Say “Big Pierce County golf tournament” and most people are likely to think of the U.S. Open coming to Chambers Bay next summer.
But in the world of disc golf, formerly known as Frisbee golf, the big tournament is happening this weekend.
More than 130 professional disc golfers, including five of the 10 top-ranked players in the world, are here for the Fort Steilacoom Open, held at two adjoining 18-hole disc golf courses in Lakewood near Western State Hospital. Tournament entries include players from throughout the United States as well as Japan, Sweden, Canada and New Zealand.
“This is our equivalent of the U.S. Open,” said Jason Coke, the tournament director. “It’s a big deal for the area, the biggest disc golf tournament ever held in the state of Washington, by far.”
A tournament for disc golf amateurs is running simultaneously at the Fort Steilacoom courses.
The Fort Steilacoom Open is one of eight national tournaments in the United States this year, and it attracted an unusually large and talented field, Coke said, because it will be so closely followed by the Professional Disc Golf World Championship on Aug. 9-16 in Portland.
For the uninitiated, disc golf is played like regular golf — except instead of hitting balls with clubs, players throw plastic discs the size of dinner plates. Instead of holes, the targets in disc golf are metal baskets mounted on poles.
Calling the discs Frisbees is tolerated, but it’s not accurate, said Mark Kilmer who’s on the board of the Pierce County Disc Golf Players Association and manages the Fort Steilacoom courses.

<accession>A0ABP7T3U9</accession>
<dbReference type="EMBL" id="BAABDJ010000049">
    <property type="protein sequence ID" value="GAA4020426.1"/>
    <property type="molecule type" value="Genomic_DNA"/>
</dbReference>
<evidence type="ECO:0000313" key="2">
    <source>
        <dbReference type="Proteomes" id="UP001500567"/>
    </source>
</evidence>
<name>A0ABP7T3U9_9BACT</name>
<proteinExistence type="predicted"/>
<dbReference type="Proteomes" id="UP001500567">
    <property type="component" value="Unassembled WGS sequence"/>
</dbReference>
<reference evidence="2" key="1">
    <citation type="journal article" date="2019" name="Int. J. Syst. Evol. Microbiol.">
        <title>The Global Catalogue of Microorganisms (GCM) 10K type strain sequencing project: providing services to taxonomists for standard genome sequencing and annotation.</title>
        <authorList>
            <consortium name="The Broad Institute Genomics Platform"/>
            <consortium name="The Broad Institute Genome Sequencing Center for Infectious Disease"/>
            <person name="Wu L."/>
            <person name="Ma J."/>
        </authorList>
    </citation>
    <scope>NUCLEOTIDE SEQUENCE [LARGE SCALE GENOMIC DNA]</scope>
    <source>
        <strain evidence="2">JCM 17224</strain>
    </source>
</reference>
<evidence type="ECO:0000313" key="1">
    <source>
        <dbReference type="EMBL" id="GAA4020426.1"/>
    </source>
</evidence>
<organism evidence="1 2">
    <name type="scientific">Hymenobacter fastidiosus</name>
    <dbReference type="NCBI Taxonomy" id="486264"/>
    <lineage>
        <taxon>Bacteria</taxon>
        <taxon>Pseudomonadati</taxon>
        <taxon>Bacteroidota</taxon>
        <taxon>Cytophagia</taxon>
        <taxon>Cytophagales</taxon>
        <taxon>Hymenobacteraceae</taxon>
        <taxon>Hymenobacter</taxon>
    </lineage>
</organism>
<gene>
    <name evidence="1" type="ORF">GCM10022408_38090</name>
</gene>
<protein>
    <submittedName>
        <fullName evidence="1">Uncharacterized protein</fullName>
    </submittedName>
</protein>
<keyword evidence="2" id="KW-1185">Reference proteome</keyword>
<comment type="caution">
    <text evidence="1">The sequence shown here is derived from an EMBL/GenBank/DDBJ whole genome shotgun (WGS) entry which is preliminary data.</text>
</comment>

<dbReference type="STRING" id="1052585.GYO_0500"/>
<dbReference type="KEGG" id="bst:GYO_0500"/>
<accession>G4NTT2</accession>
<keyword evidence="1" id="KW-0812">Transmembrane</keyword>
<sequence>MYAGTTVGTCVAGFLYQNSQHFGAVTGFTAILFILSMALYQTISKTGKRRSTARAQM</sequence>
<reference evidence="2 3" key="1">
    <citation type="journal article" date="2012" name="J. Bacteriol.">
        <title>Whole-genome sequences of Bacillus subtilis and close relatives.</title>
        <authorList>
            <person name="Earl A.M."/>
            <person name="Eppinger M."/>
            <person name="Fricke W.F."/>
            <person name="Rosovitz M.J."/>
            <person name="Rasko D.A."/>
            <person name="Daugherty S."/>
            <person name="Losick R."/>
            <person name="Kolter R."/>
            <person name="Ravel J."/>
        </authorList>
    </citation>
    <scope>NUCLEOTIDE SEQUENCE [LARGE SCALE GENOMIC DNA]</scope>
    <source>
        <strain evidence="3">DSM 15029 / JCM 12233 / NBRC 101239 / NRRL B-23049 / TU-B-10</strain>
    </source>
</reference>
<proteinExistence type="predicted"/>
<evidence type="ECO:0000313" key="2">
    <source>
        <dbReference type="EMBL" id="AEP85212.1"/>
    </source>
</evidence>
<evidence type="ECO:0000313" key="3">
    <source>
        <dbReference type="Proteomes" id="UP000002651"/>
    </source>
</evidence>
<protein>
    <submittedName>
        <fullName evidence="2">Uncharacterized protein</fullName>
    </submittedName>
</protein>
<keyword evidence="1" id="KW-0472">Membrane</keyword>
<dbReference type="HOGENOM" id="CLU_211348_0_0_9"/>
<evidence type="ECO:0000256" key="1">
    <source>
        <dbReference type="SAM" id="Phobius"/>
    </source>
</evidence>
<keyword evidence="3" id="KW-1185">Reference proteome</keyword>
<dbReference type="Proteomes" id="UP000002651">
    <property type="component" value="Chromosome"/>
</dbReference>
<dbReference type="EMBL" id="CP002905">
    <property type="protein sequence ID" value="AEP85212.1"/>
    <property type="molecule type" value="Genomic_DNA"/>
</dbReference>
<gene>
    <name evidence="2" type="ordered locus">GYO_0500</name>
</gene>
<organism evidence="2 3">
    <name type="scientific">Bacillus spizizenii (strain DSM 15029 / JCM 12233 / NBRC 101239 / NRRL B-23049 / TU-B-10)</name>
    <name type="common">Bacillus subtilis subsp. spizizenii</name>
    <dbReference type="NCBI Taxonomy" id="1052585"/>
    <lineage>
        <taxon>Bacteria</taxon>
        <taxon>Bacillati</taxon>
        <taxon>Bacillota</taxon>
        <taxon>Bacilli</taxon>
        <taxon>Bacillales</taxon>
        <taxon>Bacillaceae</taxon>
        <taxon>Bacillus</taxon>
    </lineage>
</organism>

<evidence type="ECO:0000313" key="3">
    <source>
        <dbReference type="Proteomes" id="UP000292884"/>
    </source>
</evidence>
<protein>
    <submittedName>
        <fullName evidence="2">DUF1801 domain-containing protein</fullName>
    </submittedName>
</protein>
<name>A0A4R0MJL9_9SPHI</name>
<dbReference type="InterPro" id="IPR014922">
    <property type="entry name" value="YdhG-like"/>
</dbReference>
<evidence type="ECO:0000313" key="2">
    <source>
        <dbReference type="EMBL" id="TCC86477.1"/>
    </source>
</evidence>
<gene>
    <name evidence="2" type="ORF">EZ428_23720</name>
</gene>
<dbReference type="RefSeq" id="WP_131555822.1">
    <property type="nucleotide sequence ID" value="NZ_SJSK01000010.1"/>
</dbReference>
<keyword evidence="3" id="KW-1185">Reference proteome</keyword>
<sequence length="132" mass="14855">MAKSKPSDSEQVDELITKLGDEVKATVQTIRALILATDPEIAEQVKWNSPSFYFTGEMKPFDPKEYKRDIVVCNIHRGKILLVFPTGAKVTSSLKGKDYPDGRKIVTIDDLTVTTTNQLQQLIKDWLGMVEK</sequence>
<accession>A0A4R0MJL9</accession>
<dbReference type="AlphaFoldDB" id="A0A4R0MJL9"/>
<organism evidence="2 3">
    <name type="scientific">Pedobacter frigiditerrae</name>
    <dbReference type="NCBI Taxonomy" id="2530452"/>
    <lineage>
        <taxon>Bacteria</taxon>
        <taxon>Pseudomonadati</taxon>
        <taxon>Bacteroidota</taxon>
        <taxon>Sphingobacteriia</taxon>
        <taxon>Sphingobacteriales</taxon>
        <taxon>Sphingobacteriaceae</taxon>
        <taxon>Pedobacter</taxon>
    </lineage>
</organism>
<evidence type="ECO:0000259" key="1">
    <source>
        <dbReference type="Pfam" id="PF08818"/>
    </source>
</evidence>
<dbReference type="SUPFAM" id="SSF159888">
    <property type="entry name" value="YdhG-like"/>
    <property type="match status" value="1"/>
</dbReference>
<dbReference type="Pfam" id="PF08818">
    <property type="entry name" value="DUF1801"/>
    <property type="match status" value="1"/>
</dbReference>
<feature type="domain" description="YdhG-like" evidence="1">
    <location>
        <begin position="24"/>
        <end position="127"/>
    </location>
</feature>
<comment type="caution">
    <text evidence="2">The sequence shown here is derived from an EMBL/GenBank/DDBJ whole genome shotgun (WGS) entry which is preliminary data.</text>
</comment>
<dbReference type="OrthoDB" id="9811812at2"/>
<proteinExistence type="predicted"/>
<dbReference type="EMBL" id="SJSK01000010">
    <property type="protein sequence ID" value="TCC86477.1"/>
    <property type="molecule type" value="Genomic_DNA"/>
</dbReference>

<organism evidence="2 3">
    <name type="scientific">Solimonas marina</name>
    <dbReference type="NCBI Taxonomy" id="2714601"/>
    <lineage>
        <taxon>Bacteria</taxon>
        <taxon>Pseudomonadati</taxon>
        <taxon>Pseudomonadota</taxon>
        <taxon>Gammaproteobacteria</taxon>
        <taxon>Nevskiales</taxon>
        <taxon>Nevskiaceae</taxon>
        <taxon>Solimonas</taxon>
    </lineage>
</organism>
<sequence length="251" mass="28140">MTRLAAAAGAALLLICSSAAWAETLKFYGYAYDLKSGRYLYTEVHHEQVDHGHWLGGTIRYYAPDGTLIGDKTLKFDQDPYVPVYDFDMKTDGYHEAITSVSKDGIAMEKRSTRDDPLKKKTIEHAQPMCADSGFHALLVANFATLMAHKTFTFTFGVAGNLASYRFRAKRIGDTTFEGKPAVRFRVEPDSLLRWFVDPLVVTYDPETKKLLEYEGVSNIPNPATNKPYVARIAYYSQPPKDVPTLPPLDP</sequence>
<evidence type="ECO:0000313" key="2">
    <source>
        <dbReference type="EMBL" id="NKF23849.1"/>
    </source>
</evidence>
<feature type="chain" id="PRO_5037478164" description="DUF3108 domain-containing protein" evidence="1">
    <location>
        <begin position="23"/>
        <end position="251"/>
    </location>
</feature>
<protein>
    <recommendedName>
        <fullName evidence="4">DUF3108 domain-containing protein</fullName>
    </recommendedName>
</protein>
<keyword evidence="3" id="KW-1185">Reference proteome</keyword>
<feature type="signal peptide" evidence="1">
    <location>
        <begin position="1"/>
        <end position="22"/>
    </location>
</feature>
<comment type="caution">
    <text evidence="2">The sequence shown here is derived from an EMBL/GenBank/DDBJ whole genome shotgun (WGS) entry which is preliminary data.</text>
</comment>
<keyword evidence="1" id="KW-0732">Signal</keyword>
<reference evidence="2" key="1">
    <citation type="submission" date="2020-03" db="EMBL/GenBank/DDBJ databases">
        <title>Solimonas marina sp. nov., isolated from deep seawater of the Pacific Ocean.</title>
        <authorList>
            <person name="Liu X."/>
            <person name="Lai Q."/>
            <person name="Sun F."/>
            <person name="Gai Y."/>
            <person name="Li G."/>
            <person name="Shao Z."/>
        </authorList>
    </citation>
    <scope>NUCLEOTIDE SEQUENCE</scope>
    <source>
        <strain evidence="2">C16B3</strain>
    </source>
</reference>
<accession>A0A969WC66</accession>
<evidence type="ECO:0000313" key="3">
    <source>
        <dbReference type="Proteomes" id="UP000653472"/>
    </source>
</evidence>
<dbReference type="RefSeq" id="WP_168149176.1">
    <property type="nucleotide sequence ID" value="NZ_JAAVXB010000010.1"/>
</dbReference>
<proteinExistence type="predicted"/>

Frisbee is a registered trademark of the Wham-O toy company. And while Wham-O still makes millions of Frisbees every year, Kilmer said the discs used by serious disc golfers are far more specialized and technically sophisticated than the backyard toy.
The pros and serious amateurs playing at the Fort Steilacoom tournament typically carry 20 discs or more on the course (and yes, many players have caddies).
Jonathan Baldwin, the 2011 Pro Masters World Champion who’s at Fort Steilacoom this weekend from his home near Santa Cruz, California, said he usually carries 19 discs. There are discs that are specialized for distance (which top players can throw 200-300 yards); discs that turn right or left; and soft, wide discs for “putters,” used near the basket.
“The thing I like about disc golf is that it’s more creative than ball golf,” Baldwin said. “We can make them skip; we can make them turn. There’s much more creative freedom.”
Just as in top ball golf tournaments, highly ranked disc golfers at this weekend’s tournament are followed by a hushed gallery of fans, shadowing the golfers in respectful silence. On Saturday, there was even a film crew documenting the event.
Spectators are more than welcome, Kilmer said. “Half the goal of this tournament is to get more people out here to play.”
For spectators, the top attraction will be Sunday afternoon’s final nine holes, played by the four players who lead the tournament at that point. That round starts at 4 p.m. Admission is free.